The impending darkness

9 12 2012

As the weather changes at home to include some cold weather and snow, things are changing here as well. The weather is getting to be the coldest it gets all year, leaving students and teachers alike complaining about “the cold.” For me, December weather is great for a few reasons – better sleep, less sweat, and less stinky clothes. It marks the end of the muddy market and the beginning of the blowing dust. Better for the bottom of your pant leg, less great for your eyes.

With winter approaching, I can only imagine Michiganders are stockpiling hot cocoa, snow shovels and rock salt in anticipation of the changing season. For most Michiganians (let’s see how many of these I can use), the coming solstice marks the last few days until Christmas as well as an end to the hopes of a 50+ degree day. In Cambodia, however, the buzz around December 21st sounds markedly different. Many people over the past few weeks have been talking about the “three days of darkness.” I first heard of this about a month ago from a tuk tuk driver in Siem Reap who told me the sky would be dark around the 21st, 22nd, or 23rd of December. Due to a distinct lack of astronomy words in my Khmer vocabulary, I assumed he meant there would be a solar eclipse and he wasn’t sure of the day. Instead, he really meant that the sun wouldn’t rise for three days. No amount of context clues could have possibly led me to that conclusion.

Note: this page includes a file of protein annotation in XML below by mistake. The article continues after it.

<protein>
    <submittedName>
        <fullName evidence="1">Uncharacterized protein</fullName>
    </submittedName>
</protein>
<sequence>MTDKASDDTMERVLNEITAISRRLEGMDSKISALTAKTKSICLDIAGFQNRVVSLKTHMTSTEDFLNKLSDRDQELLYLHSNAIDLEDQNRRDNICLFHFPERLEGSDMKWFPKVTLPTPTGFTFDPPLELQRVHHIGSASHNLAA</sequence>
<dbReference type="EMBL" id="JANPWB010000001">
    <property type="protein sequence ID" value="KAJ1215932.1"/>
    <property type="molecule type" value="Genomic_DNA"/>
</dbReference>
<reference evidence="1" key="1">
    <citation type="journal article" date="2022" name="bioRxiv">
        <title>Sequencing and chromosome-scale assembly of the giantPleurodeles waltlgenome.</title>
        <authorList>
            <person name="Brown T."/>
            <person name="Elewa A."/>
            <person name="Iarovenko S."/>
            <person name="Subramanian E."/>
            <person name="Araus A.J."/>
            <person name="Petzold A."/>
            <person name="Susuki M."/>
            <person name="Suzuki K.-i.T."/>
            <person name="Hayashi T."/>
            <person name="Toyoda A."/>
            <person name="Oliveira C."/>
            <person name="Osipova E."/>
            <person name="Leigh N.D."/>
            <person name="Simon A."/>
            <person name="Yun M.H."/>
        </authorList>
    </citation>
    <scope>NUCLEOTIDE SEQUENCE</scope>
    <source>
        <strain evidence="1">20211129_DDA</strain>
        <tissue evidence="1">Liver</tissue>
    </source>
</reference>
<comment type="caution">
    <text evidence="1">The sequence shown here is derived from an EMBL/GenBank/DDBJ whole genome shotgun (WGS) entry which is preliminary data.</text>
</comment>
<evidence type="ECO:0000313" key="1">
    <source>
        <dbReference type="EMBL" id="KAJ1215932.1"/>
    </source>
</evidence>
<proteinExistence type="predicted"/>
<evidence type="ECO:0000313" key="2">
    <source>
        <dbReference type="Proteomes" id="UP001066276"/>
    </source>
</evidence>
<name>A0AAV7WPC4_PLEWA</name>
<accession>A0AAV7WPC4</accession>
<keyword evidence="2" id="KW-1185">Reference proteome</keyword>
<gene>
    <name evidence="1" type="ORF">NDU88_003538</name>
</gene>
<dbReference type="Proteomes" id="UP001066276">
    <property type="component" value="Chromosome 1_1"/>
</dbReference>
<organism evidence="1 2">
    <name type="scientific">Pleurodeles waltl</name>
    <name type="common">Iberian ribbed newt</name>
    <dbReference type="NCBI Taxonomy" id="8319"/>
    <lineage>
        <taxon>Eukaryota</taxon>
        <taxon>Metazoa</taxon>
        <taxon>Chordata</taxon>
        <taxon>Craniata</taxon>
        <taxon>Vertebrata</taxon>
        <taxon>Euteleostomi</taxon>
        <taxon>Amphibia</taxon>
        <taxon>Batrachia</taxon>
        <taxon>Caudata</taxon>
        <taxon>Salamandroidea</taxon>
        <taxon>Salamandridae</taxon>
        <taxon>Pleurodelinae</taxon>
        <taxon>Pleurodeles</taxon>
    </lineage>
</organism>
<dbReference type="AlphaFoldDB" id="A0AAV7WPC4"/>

Apparently, the story has been on the news here and everyone I talk to about it cites the “science” behind it, although they insist it’s too complicated to explain. Even my uber-intellectual math teacher friend insists something will happen. My no-nonsense English co-teacher isn’t hearing it though. No one can quite explain what’s going to happen or why, but they ensure me it will be dark. All of this is said without a touch of concern: “Yep, so the sun won’t come up.” As farmers, I would like to think that the idea of ZERO sun for three days would concern them.

black sky

I’m told it will look something like this.

Some may call it defeatism, fatalism, inaction, etc etc, but I can’t help but find this classic Khmer reaction endearing (most of the time). Things are going to happen, we don’t have control over them, and that’s it.

Me: So the sun won’t come up for three days?

Teacher: Right.

Me: The giant ball of fire in the sky that has lit our world for 5 billion years is just going to take a few days off for the first time ever?

Teacher: Right.

None of the Internet doomsday talk is happening here. The sun will go out. It will come back in three days. Typical weekend.

-Tim, Michiganite